Treasury yields fell across the curve Tuesday, with long-end maturities posting their biggest one-day drops in a month, as investors lowered their expectations for the Federal Reserve’s next tightening cycle on signs of moderating inflation in the U.S.
What are yields doing?
The yield on the 10-year Treasury note
fell 4.7 basis points to 1.276%, compared with 1.323% at 3 p.m. Eastern on Monday
The 2-year Treasury note yield
was slightly lower at 0.209%, versus 0.213% Monday afternoon.
The 30-year Treasury bond yield
declined 5.5 basis points to 1.863%, down from 1.905% late Monday.
- The 10- and 30-year rates had their biggest one-day drops since Aug. 13, based on 3 p.m. levels, according to Dow Jones Market Data.
What’s driving the market?
U.S. government bonds rallied on Tuesday’s data, pulling yields lower across the curve, as traders took out some inflation premium and reduced their expectations for how soon the Fed could start lifting interest rates, as well as by how much.
The consumer price index climbed 0.3% in August, compared to a rise of 0.5 % in July, the government said Tuesday. Economists polled by The Wall Street Journal had expected a 0.4% rise in August. Meanwhile, the rate of inflation over the past year slipped to 5.3% in August from 5.4%. It was the first decline since last October.
Tuesday’s data prompted traders to push out their expectations for the timing of the Fed’s first rate hike, and to lower the anticipated terminal fed funds rate. However, analysts said bond investors may be overreacting to the inflation report, and could be underestimating the persistency of underlying pressures.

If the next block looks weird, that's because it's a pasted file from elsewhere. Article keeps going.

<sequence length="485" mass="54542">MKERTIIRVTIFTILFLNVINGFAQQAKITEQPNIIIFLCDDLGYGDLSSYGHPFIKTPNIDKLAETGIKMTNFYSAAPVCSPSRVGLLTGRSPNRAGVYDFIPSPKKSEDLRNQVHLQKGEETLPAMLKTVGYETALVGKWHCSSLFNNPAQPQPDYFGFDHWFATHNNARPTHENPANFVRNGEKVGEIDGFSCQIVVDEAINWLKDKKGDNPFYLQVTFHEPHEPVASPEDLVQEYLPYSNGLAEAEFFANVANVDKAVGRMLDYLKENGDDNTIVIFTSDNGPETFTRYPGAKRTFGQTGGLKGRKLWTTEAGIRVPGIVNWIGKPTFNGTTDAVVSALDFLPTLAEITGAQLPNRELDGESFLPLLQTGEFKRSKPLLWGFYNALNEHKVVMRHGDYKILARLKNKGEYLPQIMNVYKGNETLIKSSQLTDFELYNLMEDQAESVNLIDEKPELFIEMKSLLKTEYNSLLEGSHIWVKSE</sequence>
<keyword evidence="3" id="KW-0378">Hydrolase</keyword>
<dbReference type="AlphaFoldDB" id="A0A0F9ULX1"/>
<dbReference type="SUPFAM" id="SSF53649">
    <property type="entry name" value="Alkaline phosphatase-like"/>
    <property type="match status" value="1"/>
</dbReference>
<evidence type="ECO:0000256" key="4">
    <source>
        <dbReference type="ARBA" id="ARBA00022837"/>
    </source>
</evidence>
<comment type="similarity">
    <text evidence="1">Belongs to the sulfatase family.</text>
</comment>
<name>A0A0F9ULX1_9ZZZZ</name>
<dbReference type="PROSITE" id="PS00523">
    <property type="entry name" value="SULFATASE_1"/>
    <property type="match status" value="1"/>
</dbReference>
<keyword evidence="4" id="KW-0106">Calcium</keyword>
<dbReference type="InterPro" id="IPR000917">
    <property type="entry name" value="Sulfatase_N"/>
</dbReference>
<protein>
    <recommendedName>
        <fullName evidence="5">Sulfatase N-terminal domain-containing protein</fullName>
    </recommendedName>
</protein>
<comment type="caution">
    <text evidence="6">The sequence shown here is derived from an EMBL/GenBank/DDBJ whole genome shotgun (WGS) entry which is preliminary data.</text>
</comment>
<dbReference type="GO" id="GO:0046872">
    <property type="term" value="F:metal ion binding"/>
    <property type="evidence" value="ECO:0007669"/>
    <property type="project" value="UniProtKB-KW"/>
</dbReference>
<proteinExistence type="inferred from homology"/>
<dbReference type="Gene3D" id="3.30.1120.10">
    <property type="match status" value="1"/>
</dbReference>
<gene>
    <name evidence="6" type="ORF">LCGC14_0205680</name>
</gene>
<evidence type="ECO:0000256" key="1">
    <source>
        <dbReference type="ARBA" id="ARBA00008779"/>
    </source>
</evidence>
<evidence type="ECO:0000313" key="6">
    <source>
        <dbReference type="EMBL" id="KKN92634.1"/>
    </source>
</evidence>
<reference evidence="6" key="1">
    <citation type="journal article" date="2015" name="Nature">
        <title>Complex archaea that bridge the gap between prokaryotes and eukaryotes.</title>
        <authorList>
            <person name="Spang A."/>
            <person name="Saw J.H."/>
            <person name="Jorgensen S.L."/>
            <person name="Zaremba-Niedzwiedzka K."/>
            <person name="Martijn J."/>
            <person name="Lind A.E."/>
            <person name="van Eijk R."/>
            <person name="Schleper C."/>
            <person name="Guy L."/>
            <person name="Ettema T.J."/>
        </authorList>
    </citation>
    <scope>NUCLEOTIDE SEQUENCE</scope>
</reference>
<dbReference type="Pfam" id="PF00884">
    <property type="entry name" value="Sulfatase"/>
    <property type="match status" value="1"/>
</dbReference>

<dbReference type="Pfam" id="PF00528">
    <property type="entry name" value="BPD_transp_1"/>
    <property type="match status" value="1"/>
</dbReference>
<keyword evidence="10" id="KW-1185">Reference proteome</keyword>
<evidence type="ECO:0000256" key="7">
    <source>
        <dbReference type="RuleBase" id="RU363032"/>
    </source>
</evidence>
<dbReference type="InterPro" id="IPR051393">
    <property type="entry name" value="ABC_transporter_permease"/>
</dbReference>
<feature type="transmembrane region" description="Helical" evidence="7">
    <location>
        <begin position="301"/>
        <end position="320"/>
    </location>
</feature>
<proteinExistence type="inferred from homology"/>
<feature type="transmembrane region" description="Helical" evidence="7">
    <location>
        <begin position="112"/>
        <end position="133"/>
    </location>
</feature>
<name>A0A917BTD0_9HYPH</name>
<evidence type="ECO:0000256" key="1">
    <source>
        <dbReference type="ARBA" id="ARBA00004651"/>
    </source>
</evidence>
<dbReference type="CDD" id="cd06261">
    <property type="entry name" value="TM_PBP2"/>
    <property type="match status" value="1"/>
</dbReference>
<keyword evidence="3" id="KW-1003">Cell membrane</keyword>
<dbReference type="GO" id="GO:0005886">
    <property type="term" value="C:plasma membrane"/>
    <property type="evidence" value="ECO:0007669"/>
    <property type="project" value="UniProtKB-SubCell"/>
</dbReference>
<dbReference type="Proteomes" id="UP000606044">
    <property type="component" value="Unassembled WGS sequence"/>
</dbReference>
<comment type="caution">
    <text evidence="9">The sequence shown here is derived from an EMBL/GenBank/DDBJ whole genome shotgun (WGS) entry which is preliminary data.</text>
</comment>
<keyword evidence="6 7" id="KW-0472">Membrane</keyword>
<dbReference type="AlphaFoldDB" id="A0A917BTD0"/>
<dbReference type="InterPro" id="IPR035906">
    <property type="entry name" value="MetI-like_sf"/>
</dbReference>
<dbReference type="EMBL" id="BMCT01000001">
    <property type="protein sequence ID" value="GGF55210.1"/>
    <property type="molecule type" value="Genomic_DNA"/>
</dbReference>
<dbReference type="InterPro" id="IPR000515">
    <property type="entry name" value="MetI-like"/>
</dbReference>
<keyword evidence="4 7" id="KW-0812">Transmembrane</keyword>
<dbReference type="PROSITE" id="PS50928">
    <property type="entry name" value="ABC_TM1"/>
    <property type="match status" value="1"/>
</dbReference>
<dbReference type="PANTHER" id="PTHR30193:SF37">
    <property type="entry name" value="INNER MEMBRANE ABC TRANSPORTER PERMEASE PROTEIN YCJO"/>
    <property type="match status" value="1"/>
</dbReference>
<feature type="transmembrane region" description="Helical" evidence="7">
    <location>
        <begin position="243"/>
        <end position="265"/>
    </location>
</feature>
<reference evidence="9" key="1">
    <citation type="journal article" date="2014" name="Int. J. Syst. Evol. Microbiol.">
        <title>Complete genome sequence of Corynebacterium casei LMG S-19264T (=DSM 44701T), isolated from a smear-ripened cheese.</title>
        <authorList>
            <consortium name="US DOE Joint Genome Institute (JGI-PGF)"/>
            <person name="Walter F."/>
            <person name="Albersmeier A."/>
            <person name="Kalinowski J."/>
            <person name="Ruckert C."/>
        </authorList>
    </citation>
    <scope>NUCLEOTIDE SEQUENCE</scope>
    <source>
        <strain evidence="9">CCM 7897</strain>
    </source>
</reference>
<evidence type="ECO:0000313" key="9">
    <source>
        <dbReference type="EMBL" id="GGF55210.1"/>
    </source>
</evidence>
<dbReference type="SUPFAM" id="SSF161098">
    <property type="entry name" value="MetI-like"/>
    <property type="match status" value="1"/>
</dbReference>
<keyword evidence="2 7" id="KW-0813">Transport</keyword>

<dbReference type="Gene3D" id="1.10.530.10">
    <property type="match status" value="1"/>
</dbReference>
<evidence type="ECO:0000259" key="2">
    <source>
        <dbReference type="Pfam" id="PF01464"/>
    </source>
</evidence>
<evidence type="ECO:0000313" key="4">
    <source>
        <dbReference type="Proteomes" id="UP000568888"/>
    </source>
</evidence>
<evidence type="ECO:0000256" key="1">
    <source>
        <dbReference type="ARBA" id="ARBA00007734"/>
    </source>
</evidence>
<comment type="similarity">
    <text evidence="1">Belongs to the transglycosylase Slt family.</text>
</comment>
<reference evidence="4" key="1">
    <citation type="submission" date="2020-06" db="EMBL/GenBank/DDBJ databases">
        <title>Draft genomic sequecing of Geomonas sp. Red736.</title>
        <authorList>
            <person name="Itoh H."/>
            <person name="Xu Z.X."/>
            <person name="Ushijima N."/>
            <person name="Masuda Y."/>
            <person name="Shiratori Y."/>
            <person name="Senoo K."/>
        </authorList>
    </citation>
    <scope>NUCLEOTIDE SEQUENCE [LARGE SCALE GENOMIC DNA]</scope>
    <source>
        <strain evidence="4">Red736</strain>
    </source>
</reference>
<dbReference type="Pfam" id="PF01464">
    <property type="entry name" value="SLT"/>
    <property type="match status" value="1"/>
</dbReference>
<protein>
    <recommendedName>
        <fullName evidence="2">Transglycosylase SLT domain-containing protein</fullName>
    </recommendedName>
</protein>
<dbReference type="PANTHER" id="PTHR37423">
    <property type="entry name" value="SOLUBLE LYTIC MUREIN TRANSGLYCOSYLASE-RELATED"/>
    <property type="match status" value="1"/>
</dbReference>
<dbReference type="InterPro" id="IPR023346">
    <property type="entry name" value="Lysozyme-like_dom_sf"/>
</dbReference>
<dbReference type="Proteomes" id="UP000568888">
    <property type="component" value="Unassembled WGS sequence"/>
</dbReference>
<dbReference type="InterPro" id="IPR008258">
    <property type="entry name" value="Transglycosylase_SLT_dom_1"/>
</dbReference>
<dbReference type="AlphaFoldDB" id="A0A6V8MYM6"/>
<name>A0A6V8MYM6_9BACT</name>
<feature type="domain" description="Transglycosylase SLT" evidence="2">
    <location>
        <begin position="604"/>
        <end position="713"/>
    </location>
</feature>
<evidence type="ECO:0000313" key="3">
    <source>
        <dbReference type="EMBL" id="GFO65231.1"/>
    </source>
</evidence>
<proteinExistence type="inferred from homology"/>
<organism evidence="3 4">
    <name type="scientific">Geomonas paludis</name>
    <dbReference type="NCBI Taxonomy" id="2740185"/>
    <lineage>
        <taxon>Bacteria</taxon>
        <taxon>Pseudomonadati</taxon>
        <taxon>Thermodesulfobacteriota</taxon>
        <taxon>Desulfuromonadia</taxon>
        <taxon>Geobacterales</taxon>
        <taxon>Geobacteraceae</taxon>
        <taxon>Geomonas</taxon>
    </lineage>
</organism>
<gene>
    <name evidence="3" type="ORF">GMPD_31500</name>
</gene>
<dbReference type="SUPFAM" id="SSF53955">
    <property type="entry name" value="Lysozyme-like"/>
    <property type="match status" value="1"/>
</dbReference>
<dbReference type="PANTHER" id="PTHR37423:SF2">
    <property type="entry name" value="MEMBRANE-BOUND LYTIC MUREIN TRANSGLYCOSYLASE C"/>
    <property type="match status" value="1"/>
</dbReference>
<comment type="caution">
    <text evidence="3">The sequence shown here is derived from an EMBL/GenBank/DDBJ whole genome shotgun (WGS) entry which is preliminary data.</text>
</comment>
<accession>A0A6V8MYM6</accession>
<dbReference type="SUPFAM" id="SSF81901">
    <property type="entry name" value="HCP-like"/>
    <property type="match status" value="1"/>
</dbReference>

Until recently, much of the attention leading up to next week’s Federal Open Market Committee meeting in Washington has been on the prospects for paring back on $120 billion in monthly bond purchases. But investors also have their eye on policy makers’ interest-rate projections for 2024, which are being added for the first time.
So far, Fed officials have penciled in two rate hikes for 2023 and a fed funds rate that hits 2.5% in the longer term. Meanwhile, expectations that the Fed could use next week’s meeting to announce a timetable for the tapering process have faded, with November now seen as more likely.
In other U.S. economic data, the National Federation of Independent Business said its small-business optimism index rose 0.4 points in August to 100.1. Small-business owners said they were a bit more optimistic about the economy in August, the survey found, but complained that record shortages of labor and supplies were cutting into sales and profits, and hindering the recovery from the pandemic.
What are analysts saying?
- “Inflation and subsequent slower growth are the markets’ big fears and it’d take a string of soothing numbers to change that. I can’t see it happening,” said Kit Juckes, global macro strategist at Société Générale, in a note.
- Although there was much anticipation for the latest inflation readings, “we suspect that outside of the initial reaction, the impact on next week’s Fed meeting is minimal,” said Marc Chandler, chief market strategist at Bannockburn Global Forex, in a note. “Tapering is still on track to begin before the end of the year.”